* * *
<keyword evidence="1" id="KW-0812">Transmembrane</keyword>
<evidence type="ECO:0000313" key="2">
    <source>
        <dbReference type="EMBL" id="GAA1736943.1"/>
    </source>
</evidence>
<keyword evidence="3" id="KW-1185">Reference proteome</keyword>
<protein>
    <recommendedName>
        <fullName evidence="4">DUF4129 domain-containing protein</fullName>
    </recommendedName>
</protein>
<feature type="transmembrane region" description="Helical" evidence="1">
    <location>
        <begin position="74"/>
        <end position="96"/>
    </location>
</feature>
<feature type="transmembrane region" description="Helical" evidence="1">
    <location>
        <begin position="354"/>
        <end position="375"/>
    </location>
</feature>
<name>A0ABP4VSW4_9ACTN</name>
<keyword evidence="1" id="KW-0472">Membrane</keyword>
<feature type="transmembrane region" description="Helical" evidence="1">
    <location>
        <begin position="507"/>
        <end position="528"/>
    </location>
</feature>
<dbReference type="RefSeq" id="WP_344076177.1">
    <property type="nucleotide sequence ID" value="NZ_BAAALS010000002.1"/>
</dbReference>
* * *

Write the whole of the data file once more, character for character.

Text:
<keyword evidence="1" id="KW-0812">Transmembrane</keyword>
<evidence type="ECO:0000313" key="2">
    <source>
        <dbReference type="EMBL" id="GAA1736943.1"/>
    </source>
</evidence>
<keyword evidence="3" id="KW-1185">Reference proteome</keyword>
<protein>
    <recommendedName>
        <fullName evidence="4">DUF4129 domain-containing protein</fullName>
    </recommendedName>
</protein>
<feature type="transmembrane region" description="Helical" evidence="1">
    <location>
        <begin position="74"/>
        <end position="96"/>
    </location>
</feature>
<feature type="transmembrane region" description="Helical" evidence="1">
    <location>
        <begin position="354"/>
        <end position="375"/>
    </location>
</feature>
<name>A0ABP4VSW4_9ACTN</name>
<keyword evidence="1" id="KW-0472">Membrane</keyword>
<feature type="transmembrane region" description="Helical" evidence="1">
    <location>
        <begin position="507"/>
        <end position="528"/>
    </location>
</feature>
<dbReference type="RefSeq" id="WP_344076177.1">
    <property type="nucleotide sequence ID" value="NZ_BAAALS010000002.1"/>
</dbReference>